Sheilas‘ execution is brilliant: coming off the success of Growing Up Gracefully, sibling creators Hannah and Eliza Reilly undertake four quick, comedic commando raids into the past, banging out the stories of WWII commando Nancy Wake (Cecelia Morrow), Olympic swimming legend Fanny Durack (Nikki Britton), pub-occupying feminist Merle Thornton (Brenna Harding), and bushranging Indigenous single mum May Ann Bugg (Megan Lilly Wilding, a comedy shotgun of prodigious talent) in ribald, risque, take-no-prisoners style.
It’s simply great stuff, easily surpassing its three-way remit of a) celebrating some amazing women, b) dropping a little history on the audience, and c) being brutally, laugh-out-loud funny the whole time. The jokes come at a machine-gun clip, and whether the scripted gags are funnier than the on-the-record historical events and quotes (Nancy Wake was wild, guys!) is in the eye of the beholder. The show makes a merit of its budgetary constraints in true self-deprecating Australian style, with dodgy props (see: Captain Thunderbolt’s horse) and deadpan line deliveries, along with a finely tuned sense of the absurd, carrying the day.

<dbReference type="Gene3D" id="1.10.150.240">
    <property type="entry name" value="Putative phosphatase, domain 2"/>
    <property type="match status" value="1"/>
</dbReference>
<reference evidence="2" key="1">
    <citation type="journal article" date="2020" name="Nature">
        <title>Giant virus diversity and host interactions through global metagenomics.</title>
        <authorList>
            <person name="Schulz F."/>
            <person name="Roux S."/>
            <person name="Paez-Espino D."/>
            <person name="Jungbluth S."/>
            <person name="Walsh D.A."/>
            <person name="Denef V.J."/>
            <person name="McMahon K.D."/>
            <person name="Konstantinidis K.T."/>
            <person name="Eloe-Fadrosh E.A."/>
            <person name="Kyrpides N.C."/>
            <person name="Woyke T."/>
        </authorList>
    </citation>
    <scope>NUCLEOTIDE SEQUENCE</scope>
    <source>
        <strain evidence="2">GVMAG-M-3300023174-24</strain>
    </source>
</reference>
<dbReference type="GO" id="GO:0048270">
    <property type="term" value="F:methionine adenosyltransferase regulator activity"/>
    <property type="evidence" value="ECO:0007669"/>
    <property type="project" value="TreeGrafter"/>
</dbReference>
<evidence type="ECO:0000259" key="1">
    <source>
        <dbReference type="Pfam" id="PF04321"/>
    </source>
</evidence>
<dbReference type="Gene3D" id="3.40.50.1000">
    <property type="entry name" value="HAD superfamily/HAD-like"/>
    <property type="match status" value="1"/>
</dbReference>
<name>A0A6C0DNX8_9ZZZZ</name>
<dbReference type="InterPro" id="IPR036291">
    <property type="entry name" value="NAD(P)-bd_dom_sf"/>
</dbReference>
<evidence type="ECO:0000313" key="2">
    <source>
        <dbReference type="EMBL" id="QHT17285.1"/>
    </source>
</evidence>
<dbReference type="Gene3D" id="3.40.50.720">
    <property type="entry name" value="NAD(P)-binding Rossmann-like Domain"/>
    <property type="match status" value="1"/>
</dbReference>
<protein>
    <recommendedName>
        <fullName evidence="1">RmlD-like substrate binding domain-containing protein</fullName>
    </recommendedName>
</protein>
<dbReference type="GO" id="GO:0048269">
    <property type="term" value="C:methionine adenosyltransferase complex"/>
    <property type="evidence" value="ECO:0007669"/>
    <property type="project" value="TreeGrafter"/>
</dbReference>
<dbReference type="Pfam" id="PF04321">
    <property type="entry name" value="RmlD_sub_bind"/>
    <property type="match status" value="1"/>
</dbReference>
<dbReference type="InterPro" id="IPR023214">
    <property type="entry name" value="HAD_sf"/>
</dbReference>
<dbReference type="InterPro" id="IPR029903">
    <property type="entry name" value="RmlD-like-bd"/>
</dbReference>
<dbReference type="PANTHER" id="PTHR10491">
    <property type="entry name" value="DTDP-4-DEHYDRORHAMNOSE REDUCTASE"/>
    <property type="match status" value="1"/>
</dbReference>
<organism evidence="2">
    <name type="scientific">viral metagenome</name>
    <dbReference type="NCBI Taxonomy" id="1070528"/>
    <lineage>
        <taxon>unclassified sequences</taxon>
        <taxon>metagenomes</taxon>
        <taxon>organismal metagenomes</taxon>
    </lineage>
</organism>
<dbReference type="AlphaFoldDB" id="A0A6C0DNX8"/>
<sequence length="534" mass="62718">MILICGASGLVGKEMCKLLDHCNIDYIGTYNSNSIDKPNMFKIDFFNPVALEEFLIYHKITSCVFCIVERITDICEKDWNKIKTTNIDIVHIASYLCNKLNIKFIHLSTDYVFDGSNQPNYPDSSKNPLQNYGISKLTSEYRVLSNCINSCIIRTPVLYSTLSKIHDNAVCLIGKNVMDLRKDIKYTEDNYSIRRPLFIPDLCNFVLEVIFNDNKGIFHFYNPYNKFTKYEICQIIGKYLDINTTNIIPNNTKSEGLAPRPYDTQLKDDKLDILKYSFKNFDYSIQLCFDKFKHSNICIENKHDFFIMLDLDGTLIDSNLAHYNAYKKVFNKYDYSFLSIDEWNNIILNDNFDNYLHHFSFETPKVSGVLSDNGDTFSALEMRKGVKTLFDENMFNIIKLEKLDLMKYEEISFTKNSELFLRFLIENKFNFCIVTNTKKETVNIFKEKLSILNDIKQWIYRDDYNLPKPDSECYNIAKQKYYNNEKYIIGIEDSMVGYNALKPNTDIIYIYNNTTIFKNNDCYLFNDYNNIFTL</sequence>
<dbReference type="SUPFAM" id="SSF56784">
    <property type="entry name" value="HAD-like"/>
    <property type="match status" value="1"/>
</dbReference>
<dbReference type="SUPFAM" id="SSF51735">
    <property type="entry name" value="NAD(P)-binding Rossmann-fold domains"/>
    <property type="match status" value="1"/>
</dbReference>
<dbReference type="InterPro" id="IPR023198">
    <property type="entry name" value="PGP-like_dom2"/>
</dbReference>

It is, in the shell of a nut, a nigh-perfect dose of Aussie comedy. We need a second season yesterday.
Inveterate gambler Jim (Pawno‘s Damian Hill) has a serious problem: he needs to pay off his loan shark (Tony Nikolakopoulos) by the end of the day. The odds of that being accomplished are pretty remote. Jim’s working as a courier, struggling to make ends meet, and is saddled with looking after his young son, Alex (Ty Perham, Hill’s real life stepson) for the day. Of course, the real stakes in West of Sunshine aren’t whether or not Jim can scare up the cash he needs, but whether he can maintain any kind of meaningful connection with the kid since the breakdown of his relationship with the boy’s mother.